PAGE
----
5 must-see series for September

A fantastical escapade between dreams and reality with Emma Stone, a dive into Stephen King’s world of horror with Castle Rock, the crumbling facade of a perfect bourgeois Mexican family in The House of Flowers… Discover five new TV series to keep you entertained this September.  

By The editorial team

“Maniac”, with Emma Stone and Jonah Hill, Netflix.

 

Maniac: the perfect combo

 

A cross between Inception and Black Mirror, the series Maniac mixes dreamlike escapades with futuristic technology, while reuniting Emma Stone and Jonah Hill. Ten years after Superbad, the acting duo are back in this black comedy directed by Cary Joji Fukunaga (at the controls of the first series of True Detective) inspired by the eponymous Norwegian series. The show follows the story of two unknowns involved in a pharmaceutical experiment led by Dr. James K. Mantleray – played by Justin Theroux (The Leftovers) – striving to cure them of a mental illness yet to be named. It’s on ingesting a miracle pill with its apparently incredible benefits, that the trials careen into disaster and paths open into a fantastical world between dream and reality. It also stars Jemima Kirke (one of the four heroines in Girls) and Sally Field (who has more than proved her credentials over the years, not least with Lincoln).

 

 

“Maniac”, with Emma Stone and Jonah Hill, on Netflix.

“Castle Rock”, conceived by Stephen King and J.J. Abrams, on Hulu.

Castle Rock: Journey into Stephen King land

 

A mysterious city, enigmatic charcters and strange happenings…  All the ingredients are there in Castle Rock, the new series produced by J. J Abrams (Poltergeist, Star Trek, Super 8) and writer Stephen King. Halfway between horror and psychological thriller, the work pays tribute to the inveterate fans of legendary American writer with a sort of 'best of' of his illustrious nightmarish stories. Different characters from Stephen King’s world co-habit in a small fictional town (somewhere in the depths of Maine). When an investigator starts enquiring about the imprisonment of a mysterious young man, strange things begin occurring in the town. An enigmatic unravelling that intertwines elements of The Shawshank Redpeption, Dead Zone, Shining, Carrie, The Bazaar of Bad Dreams, Cujo and of curse It, with a terrifying Bill Skarsgård. 

 

 

Stephen King and J. J. Abrams' new series, Castle Rock, is available on Hulu.

"The House of Flowers”, on Netflix.

The House of Flowers: a family reunion of florists

 

Made by Manolo Caro, the hispanic series The House of Flowers brilliantly revives the telenovela genre by taking all the drama of a soap opera and layering it with the caustic humour of Desperate Housewives. The hidden secrets of a Mexican bourgeoise family of florists come to the surface when the father’s mistress dies at an event reuniting all the family members. Between suicide, adultery, identity crisis and drug trafficking, the twists and turns keep coming fast as relationships are ripped apart and only the matriarch tries desperately to maintain the perfect façade of this splendidly maladjusted family. Each episode is named after a flower whose symbolism reveals of the colour of the contents to come.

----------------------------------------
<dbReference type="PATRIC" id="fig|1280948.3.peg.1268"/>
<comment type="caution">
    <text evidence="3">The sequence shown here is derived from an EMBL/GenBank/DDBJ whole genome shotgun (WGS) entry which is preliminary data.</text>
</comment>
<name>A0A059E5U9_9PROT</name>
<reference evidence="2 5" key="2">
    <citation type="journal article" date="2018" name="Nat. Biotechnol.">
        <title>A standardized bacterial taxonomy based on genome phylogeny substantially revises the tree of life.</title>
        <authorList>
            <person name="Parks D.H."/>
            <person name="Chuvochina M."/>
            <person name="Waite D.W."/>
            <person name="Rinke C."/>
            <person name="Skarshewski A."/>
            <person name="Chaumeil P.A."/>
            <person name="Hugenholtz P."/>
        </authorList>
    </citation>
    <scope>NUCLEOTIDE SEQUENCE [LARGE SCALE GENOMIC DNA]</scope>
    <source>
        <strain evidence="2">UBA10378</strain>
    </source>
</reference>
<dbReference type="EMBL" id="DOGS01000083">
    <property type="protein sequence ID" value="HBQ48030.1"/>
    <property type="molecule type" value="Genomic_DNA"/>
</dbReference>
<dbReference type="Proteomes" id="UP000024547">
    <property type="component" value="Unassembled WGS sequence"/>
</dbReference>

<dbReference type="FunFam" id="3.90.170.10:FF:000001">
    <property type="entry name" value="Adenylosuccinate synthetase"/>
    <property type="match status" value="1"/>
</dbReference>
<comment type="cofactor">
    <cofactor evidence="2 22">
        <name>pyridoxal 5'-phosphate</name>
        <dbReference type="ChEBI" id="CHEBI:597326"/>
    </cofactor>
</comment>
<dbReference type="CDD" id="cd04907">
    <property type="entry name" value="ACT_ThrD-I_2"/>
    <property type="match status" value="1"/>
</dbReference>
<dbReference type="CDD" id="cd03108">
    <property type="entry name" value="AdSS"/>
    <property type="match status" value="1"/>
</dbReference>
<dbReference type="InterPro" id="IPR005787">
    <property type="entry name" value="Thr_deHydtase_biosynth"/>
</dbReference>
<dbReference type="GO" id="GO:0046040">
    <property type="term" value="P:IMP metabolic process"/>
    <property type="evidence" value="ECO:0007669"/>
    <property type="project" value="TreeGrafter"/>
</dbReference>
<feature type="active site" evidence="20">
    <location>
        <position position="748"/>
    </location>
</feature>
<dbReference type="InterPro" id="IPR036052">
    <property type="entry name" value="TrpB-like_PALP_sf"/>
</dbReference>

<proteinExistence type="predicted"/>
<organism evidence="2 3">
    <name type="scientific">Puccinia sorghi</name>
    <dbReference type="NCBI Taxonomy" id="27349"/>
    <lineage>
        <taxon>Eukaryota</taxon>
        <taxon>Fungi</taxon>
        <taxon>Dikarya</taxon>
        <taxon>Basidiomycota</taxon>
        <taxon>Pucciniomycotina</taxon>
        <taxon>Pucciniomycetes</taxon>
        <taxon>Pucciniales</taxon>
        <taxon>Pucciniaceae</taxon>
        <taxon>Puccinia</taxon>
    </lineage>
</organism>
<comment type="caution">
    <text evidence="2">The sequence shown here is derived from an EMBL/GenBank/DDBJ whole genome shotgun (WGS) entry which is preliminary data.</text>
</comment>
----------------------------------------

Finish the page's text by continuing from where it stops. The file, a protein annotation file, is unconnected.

The series The House of Flower sis available on Netflix.

“Kidding”, avec Jim Carrey, sur Showtime.

Kidding: Jim Carrey slips into the skin of children’s TV show presenter.

 

His legendary mimicry shaping his fame, Jim Carrey has always known how to play to the gallery. And when it’s time to change register and adopt the posture of a sad clown, the Canadian actor has brilliantly risen to the challenge. A tightrope walker of emotions, the uncontrollable actor of the 90s has oscillated between caustic cartoon comedy (The Mask in 1994), puerile madness (Me, Myself and Irene in 2000) and drama (I Love You Philip Morris in 2009). Fourteen years after Michel’s Gondry’s masterpiece Eternal Sunshine of the Spotless Mind, a movie caught between dream and reality hailed at Deauville and accoladed at the Oscars (best original script), Jim Carrey is back in cahoots with the French director, this time on the small screen, with Kidding, a series to be aired September 9th on the Showtime channel. 

 

Under the direction of Gondry, Jim Carrey abandons his burlesque flights for a dramatic comedy that's as tender as it is cruel. Here he plays Jeff, a former presenter of a kids’ TV show nicknamed Mr Pickles. In possession of a small fortune, he finds himself confronted with a family crisis and is struggling to get out of a bad situation. Also excellently cast are Catherine Keener (Get Out) and Judy Greer (Archer). Created by scriptwriter Dave Holstein (Weeds), the first season lasts ten episodes, all directed by Michel Gondry for Showtime (Dexter, Homeland, Shameless…), HBO’s big competitor. 

 

 

Kidding, a series directed by Michel Gondry, Showtime, starts September 9th

“Camping” - HBO

Camping: HBO’s new comedy

 

An American adaptation of Julia Davis’ eponymous British series, HBO’s series Camping  renews the sitcom a la Friends genre while adding a dose of wild open air comedy. Jennifer Garner (as seen in Alias) is Kathryn, a nervous and obsessive woman who decides to organise birthday festivities for her partner, Walt, played by David Tennant (Dr Who), in the shape of an idyllic weekend in the countryside. But when Kathryn’s sister and her moralising ex-best friend join the fun, things go up in smoke. Produced by Lena Dunham and co-written with her acolyte from the series Girls, Jennifer Konner, the shows features a slew of small screen and film stars including Bridget Everett (Inside Amy Schumer), Bret Gelman (Stranger Things) and Ione Skye (Say Anything).

 

 

The series Camping will be available on HBO from October 14th.